Maria F. Mojica, Robert A. Bonomo and Walter Fast Pages 1029 - 1050 ( 22 )
Metallo-β-Lactamases (MBLs) are class B β-lactamases that hydrolyze almost all clinically-available β-lactam antibiotics. MBLs feature the distinctive αβ/βα sandwich fold of the metallo-hydrolase/oxidoreductase superfamily and possess a shallow active-site groove containing one or two divalent zinc ions, flanked by flexible loops. According to sequence identity and zinc ion dependence, MBLs are classified into three subclasses (B1, B2 and B3), of which the B1 subclass enzymes have emerged as the most clinically significant. Differences among the active site architectures, the nature of zinc ligands, and the catalytic mechanisms have limited the development of a common inhibitor. In this review, we will describe the molecular epidemiology and structural studies of the most prominent representatives of class B1 MBLs (NDM-1, IMP-1 and VIM-2) and describe the implications for inhibitor design to counter this growing clinical threat.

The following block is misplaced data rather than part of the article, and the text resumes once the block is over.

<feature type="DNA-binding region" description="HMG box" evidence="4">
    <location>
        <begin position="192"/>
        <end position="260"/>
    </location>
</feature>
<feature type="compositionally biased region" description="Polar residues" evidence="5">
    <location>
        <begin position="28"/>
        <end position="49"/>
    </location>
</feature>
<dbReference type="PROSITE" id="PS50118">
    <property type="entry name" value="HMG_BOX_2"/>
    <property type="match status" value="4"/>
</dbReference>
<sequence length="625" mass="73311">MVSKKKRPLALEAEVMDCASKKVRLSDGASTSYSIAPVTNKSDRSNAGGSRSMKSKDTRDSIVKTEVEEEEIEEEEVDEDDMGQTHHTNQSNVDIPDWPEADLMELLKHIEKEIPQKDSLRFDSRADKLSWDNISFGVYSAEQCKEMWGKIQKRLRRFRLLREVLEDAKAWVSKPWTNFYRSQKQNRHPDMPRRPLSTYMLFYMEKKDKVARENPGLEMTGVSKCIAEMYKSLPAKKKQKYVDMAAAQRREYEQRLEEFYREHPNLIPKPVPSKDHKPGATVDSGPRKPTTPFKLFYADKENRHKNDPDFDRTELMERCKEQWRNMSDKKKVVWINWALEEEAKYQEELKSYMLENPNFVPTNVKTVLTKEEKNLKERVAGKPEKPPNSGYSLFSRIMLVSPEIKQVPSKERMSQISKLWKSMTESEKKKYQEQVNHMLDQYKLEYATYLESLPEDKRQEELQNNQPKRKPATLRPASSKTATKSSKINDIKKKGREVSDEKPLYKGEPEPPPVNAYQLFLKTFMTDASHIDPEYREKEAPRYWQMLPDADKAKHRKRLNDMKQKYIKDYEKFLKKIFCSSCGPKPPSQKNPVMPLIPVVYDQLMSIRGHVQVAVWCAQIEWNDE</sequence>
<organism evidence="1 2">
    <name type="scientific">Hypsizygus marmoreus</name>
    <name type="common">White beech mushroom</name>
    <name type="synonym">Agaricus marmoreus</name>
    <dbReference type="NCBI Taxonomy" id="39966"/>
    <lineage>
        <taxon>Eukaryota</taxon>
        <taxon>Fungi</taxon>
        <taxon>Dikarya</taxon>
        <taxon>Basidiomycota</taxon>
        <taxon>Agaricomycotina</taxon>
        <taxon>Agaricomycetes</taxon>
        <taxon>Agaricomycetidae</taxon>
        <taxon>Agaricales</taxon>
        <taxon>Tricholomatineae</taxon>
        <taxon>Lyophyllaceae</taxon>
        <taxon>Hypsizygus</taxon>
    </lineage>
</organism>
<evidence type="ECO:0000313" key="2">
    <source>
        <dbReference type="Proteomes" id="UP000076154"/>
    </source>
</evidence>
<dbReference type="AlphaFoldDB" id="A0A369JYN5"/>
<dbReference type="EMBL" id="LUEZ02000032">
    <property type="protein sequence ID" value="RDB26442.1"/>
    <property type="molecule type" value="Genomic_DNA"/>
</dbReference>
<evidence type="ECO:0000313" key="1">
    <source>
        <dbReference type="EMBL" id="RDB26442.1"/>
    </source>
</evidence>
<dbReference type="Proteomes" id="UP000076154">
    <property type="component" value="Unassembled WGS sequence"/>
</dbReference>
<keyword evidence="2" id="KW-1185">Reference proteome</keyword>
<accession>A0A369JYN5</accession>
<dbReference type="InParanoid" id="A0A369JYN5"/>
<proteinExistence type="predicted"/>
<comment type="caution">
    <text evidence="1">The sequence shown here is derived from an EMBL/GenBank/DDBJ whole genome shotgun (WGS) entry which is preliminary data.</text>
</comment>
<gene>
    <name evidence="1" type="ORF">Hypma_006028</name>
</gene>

β -lactams, Metallo-β -Lactamases, β-lactamase inhibitors, antibiotic resistance.
Medical Service, Louis Stokes Cleveland Department of Veterans Affairs Medical Center, 10701 East Blvd., Cleveland, OH 44106, USA., Division of Medicinal Chemistry, College of Pharmacy, University of Texas, Austin TX, 78712, USA.